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MEET THE EIBA BOARD: JOHN REDNALL
For John Rednall, the decision to become an EIBA Director
was an easy one. Bowls has been in his blood since early
childhood when he'd relish watching his parents and grandparents
playing for Felixstowe & Suffolk BC.
John had been rolling bowls in his garden since
he was a toddler so when he graduated to the bowls green, outdoors
age ten and indoors age 14, his natural ability shone through and he
was soon competing at club, county and then international level.|
"Quite simply I love bowls," he said. "It has been my main hobby
or passion all my life and as well as playing I've coached, managed
my county outdoor team, written numerous articles, commentated and
held administration positions in various capacities.
with most of us, I have had so much fun and enjoyment participating
in all aspects of the sport and I wanted to become a director while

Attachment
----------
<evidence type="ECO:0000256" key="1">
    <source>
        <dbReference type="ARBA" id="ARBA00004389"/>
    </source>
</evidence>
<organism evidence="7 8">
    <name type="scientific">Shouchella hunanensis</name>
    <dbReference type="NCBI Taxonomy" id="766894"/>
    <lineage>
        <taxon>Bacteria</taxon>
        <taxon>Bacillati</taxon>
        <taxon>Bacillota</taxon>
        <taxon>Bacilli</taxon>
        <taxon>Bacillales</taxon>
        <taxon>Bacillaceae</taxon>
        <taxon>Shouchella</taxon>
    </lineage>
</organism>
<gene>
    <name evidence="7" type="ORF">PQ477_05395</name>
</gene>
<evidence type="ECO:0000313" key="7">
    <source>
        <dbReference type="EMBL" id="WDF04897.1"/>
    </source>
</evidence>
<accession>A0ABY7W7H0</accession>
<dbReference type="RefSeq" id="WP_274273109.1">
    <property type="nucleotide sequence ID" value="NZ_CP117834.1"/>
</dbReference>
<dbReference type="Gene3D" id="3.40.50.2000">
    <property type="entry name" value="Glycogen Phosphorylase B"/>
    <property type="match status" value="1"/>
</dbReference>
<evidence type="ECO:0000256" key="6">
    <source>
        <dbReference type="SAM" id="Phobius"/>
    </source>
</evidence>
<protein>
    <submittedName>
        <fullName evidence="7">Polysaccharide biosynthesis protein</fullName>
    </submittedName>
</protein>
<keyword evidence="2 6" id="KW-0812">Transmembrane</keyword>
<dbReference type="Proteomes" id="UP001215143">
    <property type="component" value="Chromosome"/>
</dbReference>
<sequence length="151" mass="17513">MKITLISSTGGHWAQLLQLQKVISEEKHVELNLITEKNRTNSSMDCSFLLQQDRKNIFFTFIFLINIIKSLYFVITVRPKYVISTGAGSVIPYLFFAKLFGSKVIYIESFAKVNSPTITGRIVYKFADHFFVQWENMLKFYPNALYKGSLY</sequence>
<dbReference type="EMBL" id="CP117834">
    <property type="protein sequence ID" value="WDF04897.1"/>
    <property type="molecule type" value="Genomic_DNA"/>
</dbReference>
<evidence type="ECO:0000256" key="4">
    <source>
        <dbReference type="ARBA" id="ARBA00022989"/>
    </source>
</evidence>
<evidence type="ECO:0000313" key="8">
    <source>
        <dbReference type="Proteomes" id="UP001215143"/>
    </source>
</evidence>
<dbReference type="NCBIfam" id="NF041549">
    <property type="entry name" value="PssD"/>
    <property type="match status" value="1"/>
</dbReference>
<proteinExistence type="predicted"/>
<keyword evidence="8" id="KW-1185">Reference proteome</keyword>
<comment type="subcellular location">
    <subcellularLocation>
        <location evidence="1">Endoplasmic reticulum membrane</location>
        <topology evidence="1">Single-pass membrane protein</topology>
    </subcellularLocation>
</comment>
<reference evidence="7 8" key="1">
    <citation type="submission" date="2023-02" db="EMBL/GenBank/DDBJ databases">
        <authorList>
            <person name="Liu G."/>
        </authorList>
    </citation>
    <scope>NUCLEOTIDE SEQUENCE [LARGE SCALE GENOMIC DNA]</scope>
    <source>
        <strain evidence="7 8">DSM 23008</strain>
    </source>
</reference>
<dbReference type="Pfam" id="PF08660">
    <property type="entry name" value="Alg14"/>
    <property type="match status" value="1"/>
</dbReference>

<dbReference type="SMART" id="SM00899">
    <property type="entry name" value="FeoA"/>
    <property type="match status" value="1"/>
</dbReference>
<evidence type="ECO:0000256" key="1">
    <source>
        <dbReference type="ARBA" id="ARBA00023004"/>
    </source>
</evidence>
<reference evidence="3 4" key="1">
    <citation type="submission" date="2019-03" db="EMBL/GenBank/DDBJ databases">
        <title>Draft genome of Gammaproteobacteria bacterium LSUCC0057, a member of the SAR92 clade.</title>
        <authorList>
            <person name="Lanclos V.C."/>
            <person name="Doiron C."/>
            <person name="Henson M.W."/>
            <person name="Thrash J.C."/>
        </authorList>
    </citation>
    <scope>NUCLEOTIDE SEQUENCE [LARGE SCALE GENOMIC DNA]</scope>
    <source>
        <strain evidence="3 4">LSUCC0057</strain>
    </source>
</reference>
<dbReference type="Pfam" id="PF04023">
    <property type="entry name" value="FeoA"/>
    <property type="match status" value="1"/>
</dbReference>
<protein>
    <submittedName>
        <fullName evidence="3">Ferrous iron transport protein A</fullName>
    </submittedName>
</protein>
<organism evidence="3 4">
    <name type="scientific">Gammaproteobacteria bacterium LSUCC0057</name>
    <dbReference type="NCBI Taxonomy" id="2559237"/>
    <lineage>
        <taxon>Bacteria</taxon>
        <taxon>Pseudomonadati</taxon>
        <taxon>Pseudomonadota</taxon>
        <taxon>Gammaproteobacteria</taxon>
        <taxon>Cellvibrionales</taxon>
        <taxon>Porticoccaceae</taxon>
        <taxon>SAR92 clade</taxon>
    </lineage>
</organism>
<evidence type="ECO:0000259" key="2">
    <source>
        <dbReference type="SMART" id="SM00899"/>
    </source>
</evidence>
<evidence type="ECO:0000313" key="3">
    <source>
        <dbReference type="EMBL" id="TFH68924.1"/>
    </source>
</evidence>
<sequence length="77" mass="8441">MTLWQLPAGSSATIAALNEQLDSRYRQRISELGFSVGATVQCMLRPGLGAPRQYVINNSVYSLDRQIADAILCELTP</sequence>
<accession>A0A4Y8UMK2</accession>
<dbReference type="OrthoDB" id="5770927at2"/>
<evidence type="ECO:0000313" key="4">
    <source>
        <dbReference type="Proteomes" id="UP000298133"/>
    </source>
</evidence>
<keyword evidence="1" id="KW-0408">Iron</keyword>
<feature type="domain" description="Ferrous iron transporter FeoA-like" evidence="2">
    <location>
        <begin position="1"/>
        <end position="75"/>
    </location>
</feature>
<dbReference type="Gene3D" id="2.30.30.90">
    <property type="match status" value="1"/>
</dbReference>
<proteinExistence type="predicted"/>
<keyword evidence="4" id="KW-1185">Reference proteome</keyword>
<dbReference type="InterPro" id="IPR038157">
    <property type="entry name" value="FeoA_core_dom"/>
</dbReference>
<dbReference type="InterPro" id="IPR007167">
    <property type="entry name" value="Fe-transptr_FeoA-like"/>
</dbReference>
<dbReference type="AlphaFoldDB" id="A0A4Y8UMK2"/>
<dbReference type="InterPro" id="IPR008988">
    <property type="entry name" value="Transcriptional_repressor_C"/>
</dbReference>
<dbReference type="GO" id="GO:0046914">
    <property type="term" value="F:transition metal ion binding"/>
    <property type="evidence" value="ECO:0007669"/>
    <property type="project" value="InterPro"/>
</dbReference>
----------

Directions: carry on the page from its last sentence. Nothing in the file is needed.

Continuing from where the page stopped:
I'm still a very active player and coach."
was John's enjoyment of the indoor game that just once a week after
starting out at Stowmarket ICI indoor, he found himself in an
evening league at Diss before starting to play competitively at
Ipswich & District IBC.
"For me, bowls was addictive and I would
even catch the train from Stowmarket to Ipswich as a teenager to go
and practise," John recalled. "It was a 40-minute walk from the
railway station to the indoor bowls club with a heavy bag of bowls
but I was committed to the sport even at that age; I set myself
enormous ambitions and wanted to fulfil them. The dedication paid
off and I'm still as committed now, after all these years."
who has amassed 42 caps playing for England indoors and 101
outdoors, saw the EIBA advertisement asking for nominations from
candidates who have experience of coaching juniors. Having been a
qualified coach since 1985 and a schoolteacher for 33 years, John
believed he was the right man to assist the EIBA with wholescale
development of programmes and pathways for juniors.
have taught hundreds of children to play bowls, coached juniors at
Ipswich Indoor on Saturday mornings years and have directed bowls
coaching in schools and in the community. I've had the honour of
working with various county Under 25 teams and last year, I was the
team coach for the successful Suffolk EIBA National Under 18 team
that won the title at Nottingham.
"I feel that I have a lot
to offer in the role of director."
John says his meetings
with the board and EIBA Chief Executive Peter Thompson have been
Together, they've agreed the bones of his role:
1. Awareness of
indoor bowls to under 18s across the nation